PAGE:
The couch gags on The Simpsons are one of the longest-running, consistent archives we have encapsulating our pop cultural history. It is fitting, then, how the show commemorated some recent news: David Letterman's now got his own The Simpsons couch gag, and, with "Rhapsody in Blue" by George Gershwin (you may recognize as the opening song from Woody Allen's Manhattan ) playing in the background as the family makes their way through New York City, it's totally touching, and so very NYC. The perfect tribute.
The gag is, as usual, integrated into The Simpsons' opening titles, with the family running to a taping of The Late Show With David Letterman, their couch set up where the usual guest chair is. And it's about as curmudgeonly as you'd expect from any Letterman send-up, too, with Lettermen commenting that flying the family in and housing them just so they could sit on a couch on his television show doesn't seem quite worth it.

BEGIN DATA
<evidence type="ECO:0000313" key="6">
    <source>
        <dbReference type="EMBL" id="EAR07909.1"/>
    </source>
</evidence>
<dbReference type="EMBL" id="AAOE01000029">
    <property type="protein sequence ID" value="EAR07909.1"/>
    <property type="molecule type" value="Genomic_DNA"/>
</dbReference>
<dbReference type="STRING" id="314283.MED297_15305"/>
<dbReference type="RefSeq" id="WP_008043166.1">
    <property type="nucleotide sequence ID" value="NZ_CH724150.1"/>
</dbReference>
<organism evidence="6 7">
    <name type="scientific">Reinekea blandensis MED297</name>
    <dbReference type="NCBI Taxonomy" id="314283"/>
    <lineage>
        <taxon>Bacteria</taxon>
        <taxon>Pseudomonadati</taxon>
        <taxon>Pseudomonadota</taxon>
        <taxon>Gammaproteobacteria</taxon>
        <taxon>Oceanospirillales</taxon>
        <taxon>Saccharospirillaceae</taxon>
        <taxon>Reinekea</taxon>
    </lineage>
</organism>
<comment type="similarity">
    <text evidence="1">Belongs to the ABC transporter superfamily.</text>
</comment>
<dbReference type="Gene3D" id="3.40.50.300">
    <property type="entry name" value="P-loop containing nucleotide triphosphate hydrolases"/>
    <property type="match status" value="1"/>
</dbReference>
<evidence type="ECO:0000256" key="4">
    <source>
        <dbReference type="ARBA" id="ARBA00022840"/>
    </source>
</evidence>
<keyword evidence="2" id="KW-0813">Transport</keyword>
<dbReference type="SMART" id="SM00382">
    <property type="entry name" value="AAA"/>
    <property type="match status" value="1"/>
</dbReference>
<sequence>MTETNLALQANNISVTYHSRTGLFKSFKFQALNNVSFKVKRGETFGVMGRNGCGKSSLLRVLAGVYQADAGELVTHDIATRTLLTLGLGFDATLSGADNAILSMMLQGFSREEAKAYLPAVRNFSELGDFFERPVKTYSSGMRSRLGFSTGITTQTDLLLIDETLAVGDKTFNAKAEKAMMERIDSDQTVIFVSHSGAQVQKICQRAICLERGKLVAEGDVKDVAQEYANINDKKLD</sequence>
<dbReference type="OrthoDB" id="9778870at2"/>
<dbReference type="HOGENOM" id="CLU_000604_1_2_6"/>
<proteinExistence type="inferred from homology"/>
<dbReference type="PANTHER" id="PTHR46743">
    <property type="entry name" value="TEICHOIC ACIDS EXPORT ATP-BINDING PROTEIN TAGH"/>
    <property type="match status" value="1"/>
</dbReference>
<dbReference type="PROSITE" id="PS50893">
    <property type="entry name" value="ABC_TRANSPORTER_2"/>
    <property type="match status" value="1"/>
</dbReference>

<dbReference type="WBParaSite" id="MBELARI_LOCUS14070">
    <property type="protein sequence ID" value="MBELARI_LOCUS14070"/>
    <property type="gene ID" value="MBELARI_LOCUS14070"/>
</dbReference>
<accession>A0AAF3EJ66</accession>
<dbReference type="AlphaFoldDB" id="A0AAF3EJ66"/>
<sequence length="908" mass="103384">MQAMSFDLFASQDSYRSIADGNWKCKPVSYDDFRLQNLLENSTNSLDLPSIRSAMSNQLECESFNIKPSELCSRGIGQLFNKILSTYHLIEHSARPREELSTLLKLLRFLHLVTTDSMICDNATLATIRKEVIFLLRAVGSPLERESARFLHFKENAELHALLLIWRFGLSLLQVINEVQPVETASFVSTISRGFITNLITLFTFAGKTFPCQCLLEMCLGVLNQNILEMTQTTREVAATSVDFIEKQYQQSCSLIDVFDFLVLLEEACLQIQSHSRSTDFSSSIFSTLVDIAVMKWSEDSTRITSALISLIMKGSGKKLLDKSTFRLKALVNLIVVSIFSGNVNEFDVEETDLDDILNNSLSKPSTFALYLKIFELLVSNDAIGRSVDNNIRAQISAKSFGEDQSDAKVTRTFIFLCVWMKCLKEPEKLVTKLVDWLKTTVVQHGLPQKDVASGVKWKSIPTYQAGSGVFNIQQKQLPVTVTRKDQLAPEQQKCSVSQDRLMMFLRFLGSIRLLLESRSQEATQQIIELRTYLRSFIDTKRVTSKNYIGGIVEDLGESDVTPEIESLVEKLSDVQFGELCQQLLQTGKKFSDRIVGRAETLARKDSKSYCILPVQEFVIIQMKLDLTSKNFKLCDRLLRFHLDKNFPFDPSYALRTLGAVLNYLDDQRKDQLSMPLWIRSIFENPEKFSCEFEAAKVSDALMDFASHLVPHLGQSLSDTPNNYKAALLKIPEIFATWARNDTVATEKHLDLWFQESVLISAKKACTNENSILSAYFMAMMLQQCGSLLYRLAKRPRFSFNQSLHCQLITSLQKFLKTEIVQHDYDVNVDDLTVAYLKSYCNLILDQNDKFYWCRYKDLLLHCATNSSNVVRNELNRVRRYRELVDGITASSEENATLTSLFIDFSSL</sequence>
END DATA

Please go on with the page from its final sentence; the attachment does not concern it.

Letterman, of course, announced his retirement this past week. This immediately sparked talk of who might/should/could replace him, the more persistent of the rumors pointing towards people like Chelsea Handler, Stephen Colbert, and Ellen DeGeneres as the candidates. Letterman's been a fixture on the late night circuit since the 1982 premiere of Late Night With David Letterman, making his tenure of television even longer than The Simpsons' epic run, which started in 1989.
You can watch the latter's tribute to the former below: